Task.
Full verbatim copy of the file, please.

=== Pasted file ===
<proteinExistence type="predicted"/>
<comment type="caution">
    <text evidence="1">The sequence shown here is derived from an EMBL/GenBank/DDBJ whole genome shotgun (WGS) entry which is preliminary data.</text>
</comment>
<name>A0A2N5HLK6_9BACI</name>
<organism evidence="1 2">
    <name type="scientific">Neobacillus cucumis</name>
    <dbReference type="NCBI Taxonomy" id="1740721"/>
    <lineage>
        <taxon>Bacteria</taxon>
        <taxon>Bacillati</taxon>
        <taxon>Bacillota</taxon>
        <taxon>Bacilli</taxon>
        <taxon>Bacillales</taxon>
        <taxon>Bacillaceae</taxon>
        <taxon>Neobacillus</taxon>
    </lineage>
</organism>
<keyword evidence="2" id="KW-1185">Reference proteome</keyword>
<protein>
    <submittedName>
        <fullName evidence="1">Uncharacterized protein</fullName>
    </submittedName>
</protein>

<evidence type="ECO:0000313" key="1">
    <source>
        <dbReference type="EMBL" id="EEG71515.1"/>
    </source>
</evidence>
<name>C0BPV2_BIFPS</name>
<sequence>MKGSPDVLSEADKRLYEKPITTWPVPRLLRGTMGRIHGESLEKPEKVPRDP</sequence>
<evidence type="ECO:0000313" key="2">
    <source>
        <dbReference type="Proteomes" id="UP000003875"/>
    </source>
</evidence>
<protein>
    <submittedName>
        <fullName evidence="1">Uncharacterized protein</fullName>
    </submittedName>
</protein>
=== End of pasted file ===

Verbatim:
<proteinExistence type="predicted"/>
<comment type="caution">
    <text evidence="1">The sequence shown here is derived from an EMBL/GenBank/DDBJ whole genome shotgun (WGS) entry which is preliminary data.</text>
</comment>
<name>A0A2N5HLK6_9BACI</name>
<organism evidence="1 2">
    <name type="scientific">Neobacillus cucumis</name>
    <dbReference type="NCBI Taxonomy" id="1740721"/>
    <lineage>
        <taxon>Bacteria</taxon>
        <taxon>Bacillati</taxon>
        <taxon>Bacillota</taxon>
        <taxon>Bacilli</taxon>
        <taxon>Bacillales</taxon>
        <taxon>Bacillaceae</taxon>
        <taxon>Neobacillus</taxon>
    </lineage>
</organism>
<keyword evidence="2" id="KW-1185">Reference proteome</keyword>
<protein>
    <submittedName>
        <fullName evidence="1">Uncharacterized protein</fullName>
    </submittedName>
</protein>

<evidence type="ECO:0000313" key="1">
    <source>
        <dbReference type="EMBL" id="EEG71515.1"/>
    </source>
</evidence>
<name>C0BPV2_BIFPS</name>
<sequence>MKGSPDVLSEADKRLYEKPITTWPVPRLLRGTMGRIHGESLEKPEKVPRDP</sequence>
<evidence type="ECO:0000313" key="2">
    <source>
        <dbReference type="Proteomes" id="UP000003875"/>
    </source>
</evidence>
<protein>
    <submittedName>
        <fullName evidence="1">Uncharacterized protein</fullName>
    </submittedName>
</protein>